Sunday, November 16, 2014

#194: The Phantom Carriage (Victor Sjöström, 1921)

This beautiful Swedish silent film is one of the few horror classics that would be right at home in a Sunday school curriculum. At once a melodrama with horror elements, a Dickensian ghost story, and a Christian morality tale about faith, repentance, and forgiveness, Victor Sjöström's silent mini-epic is also about storytelling and how a story is framed when it is told from multiple points of view. The film takes a straightforward narrative and transforms it into something complex and strange by shuffling the pieces around and having different characters relate them in flashback. This is not a cheap gimmick, as it all too often becomes in modern cinema (especially during the late-'90s wave of Pulp Fiction knockoffs and the mid-2000s wave of Short Cuts and Magnolia wannabes). Instead, this narrative strategy shows how one person's actions and point of view affect the community of people around that person, how the same story's focus can change when the storytellers are different, and the resonance and complexity of experience that are added to a story when it isn't so single-mindedly devoted to one character. 
The Phantom Carriage begins with a young woman on her deathbed. The woman is a Salvation Army worker and devout Christian who is dying of galloping consumption. Attended by her mother and a fellow Salvation Army sister, the woman, Edit (Astrid Holm), shocks them both by asking them to summon a man named David Holm to her dying bedside. The audience doesn't know why yet, but both women are reluctant to perform this task. Edit's mother even begs her coworker not to summon David Holm. Edit's demands are too persistent, however, and the search begins. The audience is then told in the intertitles that it is New Year's Eve. 
Next, we are introduced to three homeless alcoholics ringing in the new year by drinking in a graveyard next to a clock tower. One of the men tells a story about an older man he once knew to pass the time. In flashback, we see the relationship between the two men. The older man is kindhearted and comes from an academic background, but he's fallen into the seedier side of life through his alcoholism. The men are drinking, smoking, and gambling buddies, but the older man grows somber and afraid every New Year's Eve. The younger man asks him why New Year's Eve disturbs him so much, and the older man tells a story that we see in yet another layer of flashback. The older man is terrified to die on New Year's Eve because he believes the last person to die that day is doomed to drive Death's carriage for the year, collecting the souls that have died. We see some eerie footage of the phantom carriage in action, collecting the souls of a suicide victim and a man who drowns at sea.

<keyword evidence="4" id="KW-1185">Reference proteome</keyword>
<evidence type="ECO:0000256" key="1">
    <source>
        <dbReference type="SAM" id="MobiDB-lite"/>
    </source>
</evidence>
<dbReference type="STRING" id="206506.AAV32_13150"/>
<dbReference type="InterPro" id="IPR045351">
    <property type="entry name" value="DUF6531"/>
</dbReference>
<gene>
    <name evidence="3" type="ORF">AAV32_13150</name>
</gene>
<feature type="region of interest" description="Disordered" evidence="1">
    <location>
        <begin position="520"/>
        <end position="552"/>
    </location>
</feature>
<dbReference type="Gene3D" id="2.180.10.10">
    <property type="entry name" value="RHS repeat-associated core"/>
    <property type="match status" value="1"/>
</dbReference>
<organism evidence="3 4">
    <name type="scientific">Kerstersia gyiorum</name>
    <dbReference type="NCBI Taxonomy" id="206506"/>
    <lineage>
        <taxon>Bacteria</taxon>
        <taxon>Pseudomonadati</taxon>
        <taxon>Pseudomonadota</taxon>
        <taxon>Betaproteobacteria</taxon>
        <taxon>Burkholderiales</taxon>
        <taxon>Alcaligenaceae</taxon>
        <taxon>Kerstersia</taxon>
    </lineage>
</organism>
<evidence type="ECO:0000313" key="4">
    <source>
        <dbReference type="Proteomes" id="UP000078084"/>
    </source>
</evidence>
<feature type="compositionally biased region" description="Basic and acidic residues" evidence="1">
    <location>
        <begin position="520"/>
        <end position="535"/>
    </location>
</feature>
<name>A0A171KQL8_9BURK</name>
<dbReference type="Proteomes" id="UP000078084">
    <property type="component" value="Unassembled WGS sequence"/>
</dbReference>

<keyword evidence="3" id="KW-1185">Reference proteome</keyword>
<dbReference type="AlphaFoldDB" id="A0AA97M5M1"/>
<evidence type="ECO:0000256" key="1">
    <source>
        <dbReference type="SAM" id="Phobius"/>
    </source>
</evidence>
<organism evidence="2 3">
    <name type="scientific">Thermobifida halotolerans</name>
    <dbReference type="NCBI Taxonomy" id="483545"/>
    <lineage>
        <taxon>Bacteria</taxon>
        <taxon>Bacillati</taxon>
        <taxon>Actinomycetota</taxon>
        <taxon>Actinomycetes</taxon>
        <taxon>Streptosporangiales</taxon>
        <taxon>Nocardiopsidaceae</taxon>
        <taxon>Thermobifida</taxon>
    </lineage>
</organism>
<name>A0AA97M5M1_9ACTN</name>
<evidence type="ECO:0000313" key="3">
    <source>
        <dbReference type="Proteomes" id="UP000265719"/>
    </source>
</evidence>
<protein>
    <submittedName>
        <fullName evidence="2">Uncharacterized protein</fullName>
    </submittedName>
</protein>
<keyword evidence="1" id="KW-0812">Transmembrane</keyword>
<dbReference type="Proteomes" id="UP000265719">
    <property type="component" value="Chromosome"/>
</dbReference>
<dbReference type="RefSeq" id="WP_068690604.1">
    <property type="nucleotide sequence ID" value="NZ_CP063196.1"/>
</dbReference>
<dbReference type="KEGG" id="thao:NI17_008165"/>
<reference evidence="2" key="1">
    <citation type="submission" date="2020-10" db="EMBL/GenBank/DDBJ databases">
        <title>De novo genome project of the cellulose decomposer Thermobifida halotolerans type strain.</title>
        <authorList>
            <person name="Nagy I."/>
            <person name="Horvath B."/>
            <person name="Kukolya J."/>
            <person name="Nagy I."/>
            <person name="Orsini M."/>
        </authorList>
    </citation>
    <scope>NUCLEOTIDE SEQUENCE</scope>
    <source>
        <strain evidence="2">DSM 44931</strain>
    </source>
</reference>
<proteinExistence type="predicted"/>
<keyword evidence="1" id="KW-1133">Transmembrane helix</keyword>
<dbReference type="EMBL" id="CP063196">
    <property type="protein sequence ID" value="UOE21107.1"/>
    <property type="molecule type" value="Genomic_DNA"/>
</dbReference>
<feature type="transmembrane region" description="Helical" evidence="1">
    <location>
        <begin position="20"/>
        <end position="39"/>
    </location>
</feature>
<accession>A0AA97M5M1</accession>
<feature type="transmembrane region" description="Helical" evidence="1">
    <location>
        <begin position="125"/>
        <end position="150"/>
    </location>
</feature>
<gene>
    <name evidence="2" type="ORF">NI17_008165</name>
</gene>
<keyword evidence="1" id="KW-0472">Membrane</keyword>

When we return to the trio of drunkards, we learn the connection between one of the men and the dying Salvation Army worker, but we don't yet know how that connection was made. In the remaining 90 minutes, the various strands of the story come together to tell the singular tale of Edit, David Holm (played by Sjöström himself), Holm's wife and children, the phantom carriage, and the poor soul doomed to drive the carriage for the year. What follows is a sophisticated approach to storytelling and visual presentation that feels classic, not dated.
The visual style is complementary to the narrative approach. Using few effects other than super-imposition, colored tinting, costumes,  and a handful of iris shots, Sjöström has a simple, direct style that is understated and naturalistic compared to many films of the era. The actors use small gestures instead of large, overstated ones, and Sjöström avoids flashy angles and camera tricks. At the same time, the organization of elements within the frame and the photography are elegant and imaginative without calling too much attention to themselves. It's a good-looking film that doesn't overwhelm the viewer with claustrophobic beauty. Despite its supernatural story, Sjöström's style is closer to the naturalism of the Lumieres instead of the fantasy worlds of Melies. 
Victor Sjöström has been called the father of Swedish cinema and was a Renaissance man of silent film. He worked as an actor, screenwriter, and director, and was often all three at once. Born in 1879, he made his first film in 1912. As a director, his most well-known films are The Phantom Carriage and The Wind. He only directed a few films after the end of the silent era, but he continued acting until shortly before his death in 1960. Film buffs most likely know him as an actor in one of Carl Dreyer's greatest films, Ordet, and a couple of Ingmar Bergman films, To Joy and Wild Strawberries, the latter his final and most famous film in which he played an aging professor coming to terms with the choices he made in his personal life. If you only know him as an actor and like silent films, check out The Phantom Carriage. Criterion released it on DVD and Blu-Ray a few years ago in a pristine print with your choice of scores by Mattie Bye or KTL. I'm now kicking myself for not noticing which score was set when I watched it last night because it was a great piece of music.   

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